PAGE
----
We continued to tread through the dense forest, followingthe trails, picking up toppled signs and wedging them into firmer snow.
In taking a much lower-paying job in a new field, Garrycould be accused of suffering a midlife crisis. His father thought he wascrazy. But after I'd spent a few hours with Garry, it was obvious to me that heknew exactly who he was and why he'd made the choices he had.
"Why was it so important for you to make such adrastic change and pursue something you loved?" I asked.
"Life's about chances. It's too short not to takethose chances. The way I always look at it is, I don't want to be sixty-fivethinking, Ah, I wish I'd done that. If I do it and it doesn't work out, thenfine, it didn't work, try something different. But I don't want to be sittingthere for the rest of my life regretting the things that I didn't do, because Ithink that's a sad waste of your life."
I was glad I'd asked. Not only did Garry seem to share myperspective, but things tend to sound more profound in an English accent.
"Have a play around in the job market, do jobs thatyou think you're going to enjoy, and if you don't enjoy them, get out and gotry something else," he continued. "It's a lot easier to do whenyou're young than it is when you're my age."
Shortly after our talk, we emerged from the trail andspotted the base up ahead. Several large noisy groups of schoolkids wererunning around, throwing snowballs at one another, as a couple of othersnowshoe guides attempted to calm them down.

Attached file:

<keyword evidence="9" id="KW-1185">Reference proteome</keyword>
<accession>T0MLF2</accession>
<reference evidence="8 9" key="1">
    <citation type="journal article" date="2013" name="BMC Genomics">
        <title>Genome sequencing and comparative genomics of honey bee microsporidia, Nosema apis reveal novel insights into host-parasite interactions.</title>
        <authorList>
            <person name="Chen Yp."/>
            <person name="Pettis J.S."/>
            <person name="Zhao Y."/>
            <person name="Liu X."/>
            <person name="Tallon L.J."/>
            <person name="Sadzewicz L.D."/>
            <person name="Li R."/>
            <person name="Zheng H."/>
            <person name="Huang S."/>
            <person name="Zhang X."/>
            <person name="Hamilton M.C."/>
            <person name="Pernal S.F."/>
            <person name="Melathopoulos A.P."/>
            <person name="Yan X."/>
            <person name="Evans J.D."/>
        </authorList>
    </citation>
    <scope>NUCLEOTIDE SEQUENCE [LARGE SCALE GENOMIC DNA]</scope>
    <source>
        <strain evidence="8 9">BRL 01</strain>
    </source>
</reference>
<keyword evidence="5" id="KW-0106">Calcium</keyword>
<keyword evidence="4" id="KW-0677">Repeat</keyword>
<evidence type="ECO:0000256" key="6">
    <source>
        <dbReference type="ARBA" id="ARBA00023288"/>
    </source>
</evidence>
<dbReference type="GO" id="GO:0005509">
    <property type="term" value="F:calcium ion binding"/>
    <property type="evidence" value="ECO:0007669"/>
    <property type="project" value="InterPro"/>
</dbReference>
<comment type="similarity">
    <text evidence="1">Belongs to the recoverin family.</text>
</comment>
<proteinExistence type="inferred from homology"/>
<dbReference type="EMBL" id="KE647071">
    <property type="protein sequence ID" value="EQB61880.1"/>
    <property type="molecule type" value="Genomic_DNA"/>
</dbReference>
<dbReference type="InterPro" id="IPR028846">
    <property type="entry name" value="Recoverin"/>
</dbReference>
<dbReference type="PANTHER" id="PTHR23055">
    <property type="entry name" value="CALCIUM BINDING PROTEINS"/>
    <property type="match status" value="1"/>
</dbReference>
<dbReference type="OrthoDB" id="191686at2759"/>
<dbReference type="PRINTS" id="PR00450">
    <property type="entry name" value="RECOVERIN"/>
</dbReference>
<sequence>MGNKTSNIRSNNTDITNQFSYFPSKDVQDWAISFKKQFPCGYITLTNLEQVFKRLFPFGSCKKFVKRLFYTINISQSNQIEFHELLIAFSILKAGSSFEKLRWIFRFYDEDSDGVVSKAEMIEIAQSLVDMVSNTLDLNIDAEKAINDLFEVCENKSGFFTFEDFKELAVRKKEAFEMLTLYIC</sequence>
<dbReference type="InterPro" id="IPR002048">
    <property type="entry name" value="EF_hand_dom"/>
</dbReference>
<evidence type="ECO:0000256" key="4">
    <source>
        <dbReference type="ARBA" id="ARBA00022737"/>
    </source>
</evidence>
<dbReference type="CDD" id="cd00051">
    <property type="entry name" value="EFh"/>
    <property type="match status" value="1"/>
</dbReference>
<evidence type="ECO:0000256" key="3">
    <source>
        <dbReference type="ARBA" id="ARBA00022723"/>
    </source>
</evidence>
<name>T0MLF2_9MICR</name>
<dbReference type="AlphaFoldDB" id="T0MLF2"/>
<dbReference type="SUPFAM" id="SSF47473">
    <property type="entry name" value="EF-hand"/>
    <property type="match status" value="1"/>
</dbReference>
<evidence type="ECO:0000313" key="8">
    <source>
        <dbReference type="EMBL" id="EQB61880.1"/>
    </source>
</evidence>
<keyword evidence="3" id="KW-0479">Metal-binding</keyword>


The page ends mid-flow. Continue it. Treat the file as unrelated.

Garry laughed. "You sure you're ready for this,mate?"
"Yeah," I said, smiling. "I'm ready."
JOB: COACH: VOLLEYBALLCAMP
LOCATION: Burnaby, British Columbia
EMPLOYER: Volleyball BC
WAGE: $15 hour
JOB DESCRIPTION: Along with two other coaches, I organized the camp schedule, led skill demonstrations, training drills, andvarious games.
• Approximately10 million children attend camp annually in the United States.
• Theaverage salary for a NCAA Division I-A college football coach is over $1million.
APPLICATION PROCESS: I played on the men's varsityvolleyball team at college, so I had many friends involved in the volleyballcommunity.
WHAT I LEARNED: Sometimes you can never be well enoughprepared.
I only had one day to organize the schedule with theother two coaches before the camp started, but even if we'd had the entireprevious week, I doubt it would have mattered. After my first day I realizedthat it would be an astounding feat to successfully hold the attention of fiftykids, age ten to fifteen, for eight hours a day. Especially when those kidswere spending their spring break indoors at a volleyball camp. I had no chance-evenschool doesn't last eight hours.
LOCATION: Vancouver, British Columbia
EMPLOYER: Vancouver 24 Hours
WAGE: $31,690 year [Source: BLS]
• Acolumnist is often not an employee of the newspaper. The columns are purchased with a first publishing right, after which the columnist can sell the same pieceto other publications.
• Columnistsare paid per word or a flat rate for each piece.
From the Trade Paperback edition.